We see from Jewish tradition that God himself was concerned about the prospect that man would see himself as the crown of creation.  This is demonstrated by the following text: “And the Lord God said, ‘it is not good for man to be alone, I will make him a helpmate to be with him.’”  Id. 2:18.  The Rabbis understand that this statement maintains that it is not good for God that man is alone. Rashi quoting the Midrash states, “that it should not be said that are two domains in the world, where God is unique in the upper world and does not have a mate, and man in the lower world without a mate.”  Rashi, ad locum.      

Man’s refusal to see the goodness which God had done for him, both in the creation of the world and the existence of Eve, was destined to grow after man was driven from Eden, and came to fruition in the first act of fratricide which was directed more at God than it was at Cain’s brother Abel.  

Eventually, all of mankind abandoned God and denied his goodness, and it became impossible for man to live with God.  This ultimately brought about man’s entire destruction.  

The second way in which we can understand the role that was given to man is, rather than being the crown of creation and the master of the world, man was created to be the world’s servant and caretaker.  He is the worker and nature is his master.  His role in the world is to become God’s employee, to preserve God’s world.  Without that work, he will receive no sustenance and will not continue to exist.  His relationship with God is one where God issues orders and warnings and threatens death for transgressions.  One can easily understand how that type of relationship could easily create anger and resentment. 

The second story of creation is that of the people of Israel.  That process was the exact opposite of what occurred at the creation of man.  Before God could establish a relationship with Israel and introduce His commandments, they had to experience in their own lives both God’s necessity and His goodness.  That was a process which took hundreds of years.  Israel experienced the most horrible form of slavery, where they were robbed of all that was meaningful in life. There was nowhere to turn for any relief, except to God.  It is for that reason, the Torah devotes so much space in describing the nature of the slavery and the miraculous nature of Israel’s redemption.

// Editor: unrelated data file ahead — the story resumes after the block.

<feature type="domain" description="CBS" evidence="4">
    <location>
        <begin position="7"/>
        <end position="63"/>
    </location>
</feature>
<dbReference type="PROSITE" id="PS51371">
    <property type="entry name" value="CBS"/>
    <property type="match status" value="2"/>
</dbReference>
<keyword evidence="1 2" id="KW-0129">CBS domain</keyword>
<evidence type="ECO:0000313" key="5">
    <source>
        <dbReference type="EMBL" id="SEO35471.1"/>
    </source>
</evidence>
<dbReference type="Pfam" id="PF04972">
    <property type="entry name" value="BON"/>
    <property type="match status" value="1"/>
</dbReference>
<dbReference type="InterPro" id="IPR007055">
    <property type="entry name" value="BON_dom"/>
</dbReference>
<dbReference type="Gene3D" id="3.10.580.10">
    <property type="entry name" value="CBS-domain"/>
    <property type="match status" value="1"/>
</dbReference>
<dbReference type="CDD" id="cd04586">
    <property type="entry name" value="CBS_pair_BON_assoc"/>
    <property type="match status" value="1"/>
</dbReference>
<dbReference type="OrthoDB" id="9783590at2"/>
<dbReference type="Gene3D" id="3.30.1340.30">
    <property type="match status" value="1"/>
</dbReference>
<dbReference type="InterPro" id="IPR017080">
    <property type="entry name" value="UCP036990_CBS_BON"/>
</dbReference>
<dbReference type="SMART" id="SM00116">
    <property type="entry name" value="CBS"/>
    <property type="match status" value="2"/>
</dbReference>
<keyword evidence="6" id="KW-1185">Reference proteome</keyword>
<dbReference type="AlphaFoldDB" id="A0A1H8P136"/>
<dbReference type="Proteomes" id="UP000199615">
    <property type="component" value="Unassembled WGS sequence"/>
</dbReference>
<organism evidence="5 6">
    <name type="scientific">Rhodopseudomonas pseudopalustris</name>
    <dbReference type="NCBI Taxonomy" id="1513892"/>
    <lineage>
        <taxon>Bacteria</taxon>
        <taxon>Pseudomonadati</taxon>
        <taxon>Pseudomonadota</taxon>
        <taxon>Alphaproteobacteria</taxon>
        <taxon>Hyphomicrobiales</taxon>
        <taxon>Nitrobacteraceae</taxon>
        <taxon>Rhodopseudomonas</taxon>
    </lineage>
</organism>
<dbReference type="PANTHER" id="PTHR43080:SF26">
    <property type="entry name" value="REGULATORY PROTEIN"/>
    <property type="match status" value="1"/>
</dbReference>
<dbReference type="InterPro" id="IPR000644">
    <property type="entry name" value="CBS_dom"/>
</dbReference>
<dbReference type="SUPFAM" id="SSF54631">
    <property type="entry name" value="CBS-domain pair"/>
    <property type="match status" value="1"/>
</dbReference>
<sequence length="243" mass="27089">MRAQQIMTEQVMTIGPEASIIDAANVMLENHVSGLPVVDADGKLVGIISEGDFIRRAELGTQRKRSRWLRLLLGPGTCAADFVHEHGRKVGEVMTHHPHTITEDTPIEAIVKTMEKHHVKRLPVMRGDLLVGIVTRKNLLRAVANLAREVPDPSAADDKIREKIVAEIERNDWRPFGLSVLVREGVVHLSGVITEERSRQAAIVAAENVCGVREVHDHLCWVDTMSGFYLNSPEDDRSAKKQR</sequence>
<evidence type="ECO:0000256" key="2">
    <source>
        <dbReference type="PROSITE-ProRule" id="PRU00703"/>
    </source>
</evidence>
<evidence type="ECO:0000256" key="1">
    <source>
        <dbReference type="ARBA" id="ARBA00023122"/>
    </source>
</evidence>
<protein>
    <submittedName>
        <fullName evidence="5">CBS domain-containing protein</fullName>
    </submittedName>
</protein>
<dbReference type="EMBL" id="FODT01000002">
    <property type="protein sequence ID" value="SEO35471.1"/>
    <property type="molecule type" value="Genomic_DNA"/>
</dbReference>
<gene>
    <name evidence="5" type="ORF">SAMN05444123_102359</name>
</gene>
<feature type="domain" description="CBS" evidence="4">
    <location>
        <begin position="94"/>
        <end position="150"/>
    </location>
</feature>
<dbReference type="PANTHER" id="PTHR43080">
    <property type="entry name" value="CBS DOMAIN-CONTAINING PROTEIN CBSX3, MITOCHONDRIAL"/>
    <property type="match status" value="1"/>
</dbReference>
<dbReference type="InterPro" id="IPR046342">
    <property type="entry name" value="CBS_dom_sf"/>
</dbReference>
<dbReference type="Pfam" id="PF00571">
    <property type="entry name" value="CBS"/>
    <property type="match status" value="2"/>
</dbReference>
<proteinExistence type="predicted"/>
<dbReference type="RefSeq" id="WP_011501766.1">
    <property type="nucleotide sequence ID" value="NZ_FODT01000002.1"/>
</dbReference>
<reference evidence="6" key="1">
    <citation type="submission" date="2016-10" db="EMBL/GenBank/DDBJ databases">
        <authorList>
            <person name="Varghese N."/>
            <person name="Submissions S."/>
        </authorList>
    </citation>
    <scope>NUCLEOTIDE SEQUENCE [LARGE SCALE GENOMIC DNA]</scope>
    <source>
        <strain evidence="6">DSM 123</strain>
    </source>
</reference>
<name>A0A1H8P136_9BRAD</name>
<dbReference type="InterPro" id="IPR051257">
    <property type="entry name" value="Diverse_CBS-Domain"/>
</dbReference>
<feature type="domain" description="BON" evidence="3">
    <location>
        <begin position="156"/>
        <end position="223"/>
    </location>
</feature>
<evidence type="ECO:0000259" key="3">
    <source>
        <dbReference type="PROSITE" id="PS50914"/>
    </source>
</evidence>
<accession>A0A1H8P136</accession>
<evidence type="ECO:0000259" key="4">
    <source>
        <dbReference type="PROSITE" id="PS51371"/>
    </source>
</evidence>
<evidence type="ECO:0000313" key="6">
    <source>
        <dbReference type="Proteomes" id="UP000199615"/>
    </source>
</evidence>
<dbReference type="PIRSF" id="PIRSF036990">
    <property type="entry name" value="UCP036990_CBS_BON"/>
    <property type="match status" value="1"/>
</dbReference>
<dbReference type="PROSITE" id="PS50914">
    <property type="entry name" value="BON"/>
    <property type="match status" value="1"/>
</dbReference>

At the moment of the formation of the people of Israel as God’s holy nation, i.e. the giving of the Ten Commandments and the Torah, God made sure that Israel fully understood the nature of His goodness and it was only God who redeemed them from their hundreds of years of slavery.  Thus, the first of the Ten Commandments states, “I am the Lord your God who took you out of the Land of Egypt from the house of bondage.”  Shemot, 20:2.  It is only after Israel heard and understood that goodness, that they were able to realize that all the commandments which God had given to them stemmed from His goodness and were commanded for their benefit. 

And, as in any relationship, there were high points and low ones, the ultimate truth is that Israel survived and reciprocated the love which God had shown them.  Indeed, the creation of the people of Israel continues to exist today and is destined to exist for all time.